Praying with helpless rage

As I see the exit polls on Indian news channels, predicting an outright win for the fascists and their running dogs, I feel a sense of helpless rage. Empty. Angry. There is a difference between rage and helpless rage. The two are nothing alike. The former, in the words of the immortal Maya Angelou, “is like fire” and can fuel, even “burn it all clean” but the latter is just hopelessness.

I find myself actually praying. Not to God with the big G. I will always be uncomfortable with the idea of an omnipotent, superhuman overlord who silently oversees oppression and brutality like some kind of Nero in the clouds and, in the words of Shaheed Bhagat Singh, was created by man when “he realized his weaknesses, limitations and shortcomings.”

No, I’m praying to god with a small g – the spirit within all of us, which makes us human, which connects us all, which is always seeking liberation. It is a spirit that often makes itself apparent in the voice of my resplendent baby brother who left this earth nearly 10 years ago. I find myself praying for the day when evil will not be allowed to rear its ugly head so easily, that our memories of gratuitous oppression grow longer and not shorter, that our ever-present struggles for liberation strengthen with every passing day, that the greatest features of the human condition always triumph over our basest instincts.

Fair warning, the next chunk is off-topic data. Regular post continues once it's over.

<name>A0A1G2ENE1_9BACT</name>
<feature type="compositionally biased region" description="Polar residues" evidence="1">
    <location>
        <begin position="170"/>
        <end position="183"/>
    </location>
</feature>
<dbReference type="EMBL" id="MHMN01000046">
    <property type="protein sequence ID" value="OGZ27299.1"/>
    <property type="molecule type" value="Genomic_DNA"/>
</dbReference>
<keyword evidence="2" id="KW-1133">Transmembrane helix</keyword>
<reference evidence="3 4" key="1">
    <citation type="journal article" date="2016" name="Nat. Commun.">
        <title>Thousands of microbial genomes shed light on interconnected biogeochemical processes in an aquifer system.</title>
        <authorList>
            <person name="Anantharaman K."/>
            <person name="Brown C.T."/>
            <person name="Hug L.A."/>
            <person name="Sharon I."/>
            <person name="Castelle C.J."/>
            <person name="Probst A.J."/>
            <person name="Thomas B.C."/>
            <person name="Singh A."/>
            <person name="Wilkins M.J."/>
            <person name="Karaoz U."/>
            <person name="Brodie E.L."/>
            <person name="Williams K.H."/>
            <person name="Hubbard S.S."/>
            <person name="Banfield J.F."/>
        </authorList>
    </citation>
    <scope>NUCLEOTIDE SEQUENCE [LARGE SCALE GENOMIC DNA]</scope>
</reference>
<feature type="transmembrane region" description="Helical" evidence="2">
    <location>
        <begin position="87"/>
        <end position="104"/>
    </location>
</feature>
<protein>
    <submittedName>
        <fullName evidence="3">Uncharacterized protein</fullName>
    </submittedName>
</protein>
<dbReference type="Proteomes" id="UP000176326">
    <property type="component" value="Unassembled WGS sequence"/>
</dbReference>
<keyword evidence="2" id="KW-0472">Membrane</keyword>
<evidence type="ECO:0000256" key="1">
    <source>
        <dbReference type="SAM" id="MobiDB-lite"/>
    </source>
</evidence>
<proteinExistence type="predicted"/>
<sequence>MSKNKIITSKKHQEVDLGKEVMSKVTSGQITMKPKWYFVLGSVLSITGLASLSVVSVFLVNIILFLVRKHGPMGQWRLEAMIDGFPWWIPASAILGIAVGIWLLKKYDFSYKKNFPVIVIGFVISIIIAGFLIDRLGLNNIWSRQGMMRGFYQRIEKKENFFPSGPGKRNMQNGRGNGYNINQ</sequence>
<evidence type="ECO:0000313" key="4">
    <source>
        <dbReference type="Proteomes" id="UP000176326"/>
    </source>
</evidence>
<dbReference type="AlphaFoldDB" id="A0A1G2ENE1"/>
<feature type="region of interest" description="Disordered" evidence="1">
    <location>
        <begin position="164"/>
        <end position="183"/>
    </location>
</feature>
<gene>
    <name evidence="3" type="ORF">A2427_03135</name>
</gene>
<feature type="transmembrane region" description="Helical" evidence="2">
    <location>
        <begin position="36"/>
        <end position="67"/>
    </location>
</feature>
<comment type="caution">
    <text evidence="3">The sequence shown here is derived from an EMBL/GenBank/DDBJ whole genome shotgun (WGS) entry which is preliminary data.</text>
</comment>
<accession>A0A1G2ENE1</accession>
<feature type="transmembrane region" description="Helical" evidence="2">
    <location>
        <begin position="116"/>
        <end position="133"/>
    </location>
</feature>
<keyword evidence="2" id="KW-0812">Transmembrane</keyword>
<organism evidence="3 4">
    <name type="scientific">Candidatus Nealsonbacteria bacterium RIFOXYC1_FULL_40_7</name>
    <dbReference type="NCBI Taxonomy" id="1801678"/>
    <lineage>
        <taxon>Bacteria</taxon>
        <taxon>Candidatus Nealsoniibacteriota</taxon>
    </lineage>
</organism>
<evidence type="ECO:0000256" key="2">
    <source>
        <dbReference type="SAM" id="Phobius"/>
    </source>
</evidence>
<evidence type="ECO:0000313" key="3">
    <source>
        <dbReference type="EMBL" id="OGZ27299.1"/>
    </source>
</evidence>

And as I pray, in the back of my mind, a beautiful truth emerges that rings true despite the dawn being so far away – those in love with tyranny may have today, but tomorrow is always up for grabs.

(This post is dedicated to the memory of Mukul Sinha, who stood firm against the Hindu fascists in Gujarat when many tucked tail and ran. My deepest condolences to his life partner and fellow-revolutionary, Nirjari Sinha. For more informarion on comrade Mukul, please see this beautiful article: http://www.dnaindia.com/india/report-my-baba-the-revolutionary-mukul-sinha-1988388)


[Visit Sriram’s blog here and check out his recently published autobiographical novel about the 2002 Gujarat pogrom: Across the Sabarmati]

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